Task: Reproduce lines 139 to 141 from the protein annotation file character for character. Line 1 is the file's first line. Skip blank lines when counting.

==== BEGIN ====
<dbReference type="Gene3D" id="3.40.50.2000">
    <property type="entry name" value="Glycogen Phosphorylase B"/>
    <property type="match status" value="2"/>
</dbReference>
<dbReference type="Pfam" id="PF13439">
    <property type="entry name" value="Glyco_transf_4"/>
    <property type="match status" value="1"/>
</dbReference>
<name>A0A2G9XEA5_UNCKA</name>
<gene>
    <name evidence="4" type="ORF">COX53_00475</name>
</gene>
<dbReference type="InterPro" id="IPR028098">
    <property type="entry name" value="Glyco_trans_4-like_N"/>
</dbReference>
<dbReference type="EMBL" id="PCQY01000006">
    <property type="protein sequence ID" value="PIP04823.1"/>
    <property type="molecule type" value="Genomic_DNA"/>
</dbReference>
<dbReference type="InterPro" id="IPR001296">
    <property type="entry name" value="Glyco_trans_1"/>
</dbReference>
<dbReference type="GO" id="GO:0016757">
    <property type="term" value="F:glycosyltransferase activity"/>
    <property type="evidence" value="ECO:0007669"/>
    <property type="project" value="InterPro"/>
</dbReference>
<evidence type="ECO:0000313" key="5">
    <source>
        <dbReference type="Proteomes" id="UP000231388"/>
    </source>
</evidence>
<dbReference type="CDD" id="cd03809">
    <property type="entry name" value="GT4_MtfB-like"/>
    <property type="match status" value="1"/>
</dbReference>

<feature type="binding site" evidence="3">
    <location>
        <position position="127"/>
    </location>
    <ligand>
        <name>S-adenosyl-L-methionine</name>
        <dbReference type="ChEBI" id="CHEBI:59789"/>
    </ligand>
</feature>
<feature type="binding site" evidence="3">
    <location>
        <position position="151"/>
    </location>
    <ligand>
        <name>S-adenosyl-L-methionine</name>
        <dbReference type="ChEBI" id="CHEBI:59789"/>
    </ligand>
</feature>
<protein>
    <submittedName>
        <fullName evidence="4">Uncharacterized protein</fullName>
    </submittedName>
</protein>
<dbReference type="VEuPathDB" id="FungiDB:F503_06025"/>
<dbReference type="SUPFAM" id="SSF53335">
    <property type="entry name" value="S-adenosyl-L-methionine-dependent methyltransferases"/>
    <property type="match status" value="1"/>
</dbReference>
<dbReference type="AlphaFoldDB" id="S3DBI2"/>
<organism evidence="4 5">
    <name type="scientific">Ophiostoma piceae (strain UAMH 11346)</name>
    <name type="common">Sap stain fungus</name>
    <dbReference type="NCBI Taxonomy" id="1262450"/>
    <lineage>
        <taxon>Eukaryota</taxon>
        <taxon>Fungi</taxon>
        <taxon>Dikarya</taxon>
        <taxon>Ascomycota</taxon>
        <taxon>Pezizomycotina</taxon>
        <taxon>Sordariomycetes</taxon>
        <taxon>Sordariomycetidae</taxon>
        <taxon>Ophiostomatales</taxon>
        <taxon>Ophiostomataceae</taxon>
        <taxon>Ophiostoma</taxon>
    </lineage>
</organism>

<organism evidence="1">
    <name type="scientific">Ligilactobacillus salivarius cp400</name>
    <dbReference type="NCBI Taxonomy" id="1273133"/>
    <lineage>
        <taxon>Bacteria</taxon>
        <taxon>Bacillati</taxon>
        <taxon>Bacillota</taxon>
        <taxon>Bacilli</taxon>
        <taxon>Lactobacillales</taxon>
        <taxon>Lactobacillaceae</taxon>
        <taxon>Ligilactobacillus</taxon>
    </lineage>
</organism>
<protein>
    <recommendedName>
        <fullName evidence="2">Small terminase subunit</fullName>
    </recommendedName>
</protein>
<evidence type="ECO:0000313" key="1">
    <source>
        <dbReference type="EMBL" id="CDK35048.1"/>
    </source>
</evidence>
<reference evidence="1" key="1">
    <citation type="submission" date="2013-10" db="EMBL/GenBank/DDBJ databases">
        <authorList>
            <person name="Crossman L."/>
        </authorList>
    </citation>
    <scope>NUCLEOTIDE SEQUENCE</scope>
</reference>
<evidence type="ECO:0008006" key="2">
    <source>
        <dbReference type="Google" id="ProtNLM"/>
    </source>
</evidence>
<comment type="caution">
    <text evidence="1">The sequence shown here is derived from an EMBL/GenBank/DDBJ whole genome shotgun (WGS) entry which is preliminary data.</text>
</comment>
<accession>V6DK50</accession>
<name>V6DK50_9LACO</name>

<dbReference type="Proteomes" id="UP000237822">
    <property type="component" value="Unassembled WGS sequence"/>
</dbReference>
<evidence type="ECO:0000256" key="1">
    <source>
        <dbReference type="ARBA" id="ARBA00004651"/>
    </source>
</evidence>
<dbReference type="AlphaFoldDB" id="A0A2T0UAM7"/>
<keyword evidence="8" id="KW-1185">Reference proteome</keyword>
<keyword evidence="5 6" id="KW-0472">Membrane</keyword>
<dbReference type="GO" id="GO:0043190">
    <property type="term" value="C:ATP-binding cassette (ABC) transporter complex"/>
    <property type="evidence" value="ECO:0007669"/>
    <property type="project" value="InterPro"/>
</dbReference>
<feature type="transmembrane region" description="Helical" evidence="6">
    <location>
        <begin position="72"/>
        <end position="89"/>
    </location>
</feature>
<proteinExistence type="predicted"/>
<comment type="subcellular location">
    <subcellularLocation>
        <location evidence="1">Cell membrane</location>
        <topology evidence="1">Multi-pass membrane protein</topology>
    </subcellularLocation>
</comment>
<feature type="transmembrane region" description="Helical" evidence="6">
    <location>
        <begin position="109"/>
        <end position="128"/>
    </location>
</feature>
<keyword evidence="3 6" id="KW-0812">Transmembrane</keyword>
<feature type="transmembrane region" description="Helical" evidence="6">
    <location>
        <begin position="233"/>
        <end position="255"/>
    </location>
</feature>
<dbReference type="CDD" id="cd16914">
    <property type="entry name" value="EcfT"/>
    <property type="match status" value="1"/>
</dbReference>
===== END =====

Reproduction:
</dbReference>
<feature type="transmembrane region" description="Helical" evidence="6">
    <location>